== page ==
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PUBLIC RELEASE DATE:
28-Oct-2013

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Contact: Debbie Jacobson
djacobson@aap.org
847-434-7084
American Academy of Pediatrics

Moving children and families beyond trauma

World-renowned school crisis and bereavement expert says pediatricians can play a vital role in aiding children, communities following violence and disaster

ORLANDO, Fla. – Pediatricians can play an important role in helping children and communities recover following episodes of school and community violence and disaster, while working to prevent and prepare for future tragedies, said David J. Schonfeld, MD, FAAP, a world-renowned expert on school crisis and bereavement.

Dr. Schonfeld is giving a presentation, "Aurora, Newtown, Boston and Beyond: Violence and Its Impact on Children," at 11:30 a.m. ET Monday, Oct. 28 during a plenary session at the American Academy of Pediatrics (AAP) National Conference and Exhibition in Orlando. His presentation begins at approximately 11:30 a.m. at the Orange County Convention Center. Reporters wishing to cover the session should first check in at the press room, W203B, for media credentials.

Dr. Schonfeld is the founder and director of the National Center for School Crisis and Bereavement, pediatrician-in-chief at St. Christopher's Hospital for Children and chair of pediatrics at Drexel University College of Medicine. He has traveled throughout the world to counsel and train school, pediatric and mental health care staff on caring for children and communities impacted by crisis and loss.

Dr. Schonfeld provided pediatric bereavement and school crisis consultation in the aftermath of hurricanes Sandy, Katrina and Ike; and following the shootings in Aurora, Colo., and Newtown, Conn. Dr. Schonfeld has been named to the Sandy Hook Advisory Commission which will make recommendations on school safety, mental health and gun violence prevention in that community.

"These are life-changing events," said Dr. Schonfeld. "You don't go back, you don't undo it, and you don't return to the perceived 'normal.' These children and communities are changed and impacted by these tragedies forever. And yet it does not mean that these children are damaged."

Pediatricians can help children impacted by crisis events, including those who are grieving, experiencing loss, or exposed to violence throughout their childhood, said Dr. Schonfeld.

These child victims either remain impaired or grow from their experiences, he said.

"This is where pediatricians can help shift the balance; by helping these children and families to emerge from these events with healthier coping abilities. There is an opportunity to promote post-traumatic growth that will make these children more resilient."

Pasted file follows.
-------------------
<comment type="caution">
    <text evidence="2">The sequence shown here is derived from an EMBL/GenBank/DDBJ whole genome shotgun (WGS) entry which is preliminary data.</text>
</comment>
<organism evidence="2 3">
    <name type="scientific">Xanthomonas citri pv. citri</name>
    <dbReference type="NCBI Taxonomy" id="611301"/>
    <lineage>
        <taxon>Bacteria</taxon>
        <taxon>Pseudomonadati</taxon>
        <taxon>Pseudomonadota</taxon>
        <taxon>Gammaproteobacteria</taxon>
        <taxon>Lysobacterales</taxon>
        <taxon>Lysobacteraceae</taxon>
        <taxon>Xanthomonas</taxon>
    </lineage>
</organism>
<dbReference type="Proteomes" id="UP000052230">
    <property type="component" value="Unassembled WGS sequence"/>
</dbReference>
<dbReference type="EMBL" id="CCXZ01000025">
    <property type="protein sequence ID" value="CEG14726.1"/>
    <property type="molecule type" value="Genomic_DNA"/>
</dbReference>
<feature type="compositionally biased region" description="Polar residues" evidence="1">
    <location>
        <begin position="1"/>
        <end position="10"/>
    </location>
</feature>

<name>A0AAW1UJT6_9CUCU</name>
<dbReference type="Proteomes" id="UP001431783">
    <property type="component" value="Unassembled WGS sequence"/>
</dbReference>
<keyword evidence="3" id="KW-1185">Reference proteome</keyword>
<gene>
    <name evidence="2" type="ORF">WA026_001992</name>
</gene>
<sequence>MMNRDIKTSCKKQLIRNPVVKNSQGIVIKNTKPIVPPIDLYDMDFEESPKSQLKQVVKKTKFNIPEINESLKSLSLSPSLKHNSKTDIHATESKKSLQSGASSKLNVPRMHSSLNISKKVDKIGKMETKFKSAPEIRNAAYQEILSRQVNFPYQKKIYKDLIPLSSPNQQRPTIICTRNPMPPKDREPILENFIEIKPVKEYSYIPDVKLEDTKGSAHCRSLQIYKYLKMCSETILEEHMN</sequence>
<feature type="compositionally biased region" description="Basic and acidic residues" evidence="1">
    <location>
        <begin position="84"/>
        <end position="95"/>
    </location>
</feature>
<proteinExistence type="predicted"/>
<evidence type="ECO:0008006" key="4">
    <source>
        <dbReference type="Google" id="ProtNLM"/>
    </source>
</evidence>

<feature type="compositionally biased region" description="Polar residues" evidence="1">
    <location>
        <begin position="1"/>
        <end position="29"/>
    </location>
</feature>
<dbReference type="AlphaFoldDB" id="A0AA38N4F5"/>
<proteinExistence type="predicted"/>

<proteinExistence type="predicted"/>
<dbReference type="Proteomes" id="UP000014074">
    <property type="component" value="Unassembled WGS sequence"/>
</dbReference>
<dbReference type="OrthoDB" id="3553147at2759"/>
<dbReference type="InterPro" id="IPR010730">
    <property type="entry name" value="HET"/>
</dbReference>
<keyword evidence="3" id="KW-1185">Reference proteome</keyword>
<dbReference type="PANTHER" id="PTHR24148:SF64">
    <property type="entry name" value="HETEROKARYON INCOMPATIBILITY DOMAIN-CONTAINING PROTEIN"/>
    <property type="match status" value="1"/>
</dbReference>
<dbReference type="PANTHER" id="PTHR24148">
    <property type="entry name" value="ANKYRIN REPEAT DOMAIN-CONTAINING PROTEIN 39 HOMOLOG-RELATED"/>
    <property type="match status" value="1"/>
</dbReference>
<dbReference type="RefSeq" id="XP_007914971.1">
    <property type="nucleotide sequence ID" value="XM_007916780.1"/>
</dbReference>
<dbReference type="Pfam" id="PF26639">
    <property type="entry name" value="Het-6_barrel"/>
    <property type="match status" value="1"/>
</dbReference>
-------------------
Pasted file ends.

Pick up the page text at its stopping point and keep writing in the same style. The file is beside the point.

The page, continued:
Pediatricians also can help children and families within their own communities to deal with the impact of tragedies, even those that occur many miles away.

"When a disaster like this happens you start to think of your own life experiences, difficulties you've had in the past, things you worry about for the future," said Dr. Schonfeld. "If pediatricians are sensitive to that and help kids who are struggling because of their own thoughts, fears and experiences, they are doing a lot. You don't have to go anywhere in the world to find adversity. Just look where you are."

Pediatricians should work collectively and within their communities to decrease violence, by advocating for meaningful change in gun laws, for example, and setting systems in place that prepare school and other officials for shootings and disasters in ways that minimize child exposure to these events.

Dr. Schonfeld said these goals can be a tall order for pediatricians.

"It's hard to be a pediatrician in good times, and tremendously challenging after a disaster. If you're a pediatrician in Newtown constantly seeing patients who are struggling—and it's like that after these major events—there's not an influx of financial and other resources to help with this response," said Dr. Schonfeld.

The American Academy of Pediatrics, though its Friends of Children Fund, is working to provide support to pediatricians in communities impacted by disaster, and mental health training for pediatricians so they are better prepared to help children dealing with trauma.

"We need to help pediatricians impacted by these events if we want to help children and communities," said Dr. Schonfeld.

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The American Academy of Pediatrics is an organization of 60,000 primary care pediatricians, pediatric medical subspecialists and pediatric surgical specialists dedicated to the health, safety and well being of infants, children, adolescents and young adults. For more information, visit http://www.aap.org.



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